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Paper Topic:


Title : resulting trust

Answer : In to answer this question it is necessary to determine in the first place what a resulting trust means and when it will arise English law divides trusts principally into four categories : private express trust charitable trust constructive trust and resulting trust . In Re Vandervell 's Trusts (No . 2 , Megarry J . classified resulting trusts into two categories , namely `automatic ' and `presumed `Automatic ' resulting trusts arise where the beneficial interest in respect of the transfer of property remains undisposed of . Such trusts are created in to fill a

gap in ownership . The rational behind of resulting trusts , as indicated above , is that the destination of the beneficial interest has not been dealt with . This type of resulting trusts arises in variety of situations . In Re Ames Settlement a transfer to trustees was made subject to a marriage settlement that turned out to be void . The Court decided that the fund was held on resulting trusts for the settlor 's estate on the ground that the money was paid on a consideration that had failed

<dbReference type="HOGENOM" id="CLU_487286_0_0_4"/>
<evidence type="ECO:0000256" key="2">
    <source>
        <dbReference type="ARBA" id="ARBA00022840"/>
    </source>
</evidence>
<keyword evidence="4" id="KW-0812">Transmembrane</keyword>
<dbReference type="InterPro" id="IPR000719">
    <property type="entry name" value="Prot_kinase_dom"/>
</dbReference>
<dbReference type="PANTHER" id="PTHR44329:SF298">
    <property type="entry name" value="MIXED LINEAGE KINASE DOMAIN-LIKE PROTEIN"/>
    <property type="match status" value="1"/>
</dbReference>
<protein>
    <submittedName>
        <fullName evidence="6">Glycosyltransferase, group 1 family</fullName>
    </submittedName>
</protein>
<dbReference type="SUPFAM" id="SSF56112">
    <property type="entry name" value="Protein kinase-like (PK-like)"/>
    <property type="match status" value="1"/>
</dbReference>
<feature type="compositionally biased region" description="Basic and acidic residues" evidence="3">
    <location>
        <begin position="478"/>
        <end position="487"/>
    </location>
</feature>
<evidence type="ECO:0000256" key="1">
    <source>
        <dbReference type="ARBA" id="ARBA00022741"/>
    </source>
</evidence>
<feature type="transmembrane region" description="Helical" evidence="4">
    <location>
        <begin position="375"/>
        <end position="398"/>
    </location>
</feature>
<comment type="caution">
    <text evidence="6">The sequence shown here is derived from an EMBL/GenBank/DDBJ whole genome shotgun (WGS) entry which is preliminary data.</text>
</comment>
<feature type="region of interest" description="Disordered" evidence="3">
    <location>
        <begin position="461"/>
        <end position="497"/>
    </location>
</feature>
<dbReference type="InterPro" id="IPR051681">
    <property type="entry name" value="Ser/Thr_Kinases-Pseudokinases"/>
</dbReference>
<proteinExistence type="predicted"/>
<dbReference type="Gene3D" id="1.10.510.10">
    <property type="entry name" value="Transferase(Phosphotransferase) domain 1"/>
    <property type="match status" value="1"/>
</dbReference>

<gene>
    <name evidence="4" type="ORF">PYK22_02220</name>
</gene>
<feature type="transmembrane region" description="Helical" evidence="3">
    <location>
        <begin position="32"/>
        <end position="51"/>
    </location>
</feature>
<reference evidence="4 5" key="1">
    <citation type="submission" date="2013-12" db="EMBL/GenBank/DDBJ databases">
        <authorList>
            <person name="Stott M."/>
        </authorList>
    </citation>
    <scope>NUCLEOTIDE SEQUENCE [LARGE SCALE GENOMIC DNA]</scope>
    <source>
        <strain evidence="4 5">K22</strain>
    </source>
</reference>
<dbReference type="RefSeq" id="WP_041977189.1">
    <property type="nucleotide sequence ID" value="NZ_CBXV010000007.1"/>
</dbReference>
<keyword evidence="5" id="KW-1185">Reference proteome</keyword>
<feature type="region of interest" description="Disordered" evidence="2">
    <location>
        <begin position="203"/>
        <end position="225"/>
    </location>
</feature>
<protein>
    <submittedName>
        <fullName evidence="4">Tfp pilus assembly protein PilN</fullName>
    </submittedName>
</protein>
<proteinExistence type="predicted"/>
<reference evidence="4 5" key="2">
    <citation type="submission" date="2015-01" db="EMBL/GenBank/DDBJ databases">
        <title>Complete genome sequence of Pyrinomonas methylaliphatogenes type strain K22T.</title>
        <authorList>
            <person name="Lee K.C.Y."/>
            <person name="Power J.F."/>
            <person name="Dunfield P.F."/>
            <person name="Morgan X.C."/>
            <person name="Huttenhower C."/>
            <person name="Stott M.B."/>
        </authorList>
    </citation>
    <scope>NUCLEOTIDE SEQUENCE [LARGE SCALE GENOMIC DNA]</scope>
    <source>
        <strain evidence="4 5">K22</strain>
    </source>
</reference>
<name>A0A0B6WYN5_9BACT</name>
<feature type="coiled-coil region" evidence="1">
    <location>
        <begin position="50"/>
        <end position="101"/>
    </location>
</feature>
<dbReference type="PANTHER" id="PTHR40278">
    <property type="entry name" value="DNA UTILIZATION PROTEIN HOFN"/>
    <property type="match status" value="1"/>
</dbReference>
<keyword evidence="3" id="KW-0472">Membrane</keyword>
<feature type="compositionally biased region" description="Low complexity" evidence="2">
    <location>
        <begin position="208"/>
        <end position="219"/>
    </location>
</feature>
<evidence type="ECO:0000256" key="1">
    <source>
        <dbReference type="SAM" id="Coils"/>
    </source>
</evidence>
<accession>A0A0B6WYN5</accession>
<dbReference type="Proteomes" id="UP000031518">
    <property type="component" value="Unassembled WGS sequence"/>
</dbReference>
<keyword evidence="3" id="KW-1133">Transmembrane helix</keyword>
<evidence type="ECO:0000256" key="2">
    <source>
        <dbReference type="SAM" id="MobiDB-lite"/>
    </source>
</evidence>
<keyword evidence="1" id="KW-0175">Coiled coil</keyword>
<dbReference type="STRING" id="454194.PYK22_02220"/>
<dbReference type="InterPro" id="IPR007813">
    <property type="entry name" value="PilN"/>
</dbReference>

There are two common scenarios when a resulting trust will arise . In Re Vandervell 's Trusts (No 2 (1 ) Megarry J identified two types of resulting trust and named them . The first one is a presumed resulting trust , which will arise when there is a voluntary conveyance from A to B or where there is direct financial contribution to the purchase price of the property . The second one is an automatic resulting trust , which will arise when there is a transfer made on trust but this transfer leaves some or all of the interest undisposed of . This will usually occur when a private express trust fails or the transfer is only partially effective . He stated that where A effectually transfers to B any interest in any property , whether legal or equitable , a resulting trusts for A may arise in two distinct classes of case . The first class of case is where the transfer to B is not made on any trust if of course , it appears from the transfer that B is in tended to hold on certain trusts that will be decisive , and the case is not within this category , and similarly if it appears that B is intended to take beneficially . The second class of case is where the transfer to B is made on trust , which leaves some or all of the beneficial interest undisposed . Here B automatically holds on a resulting trust from A to the extent that the beneficial interest has not been carried to him or others

In Westdeutsche Landesbank Girozentrale v Islington London Borough Council the Court held that the basis for all trusts is conscience . Very similar situations were described by Lord Browne-Wilkinson in this case the Court held that Under the existing law a resulting trust arises in two sets of circumstances (A ) where A makes a voluntary payment to B or pays (wholly or in part ) for the purchase of property...

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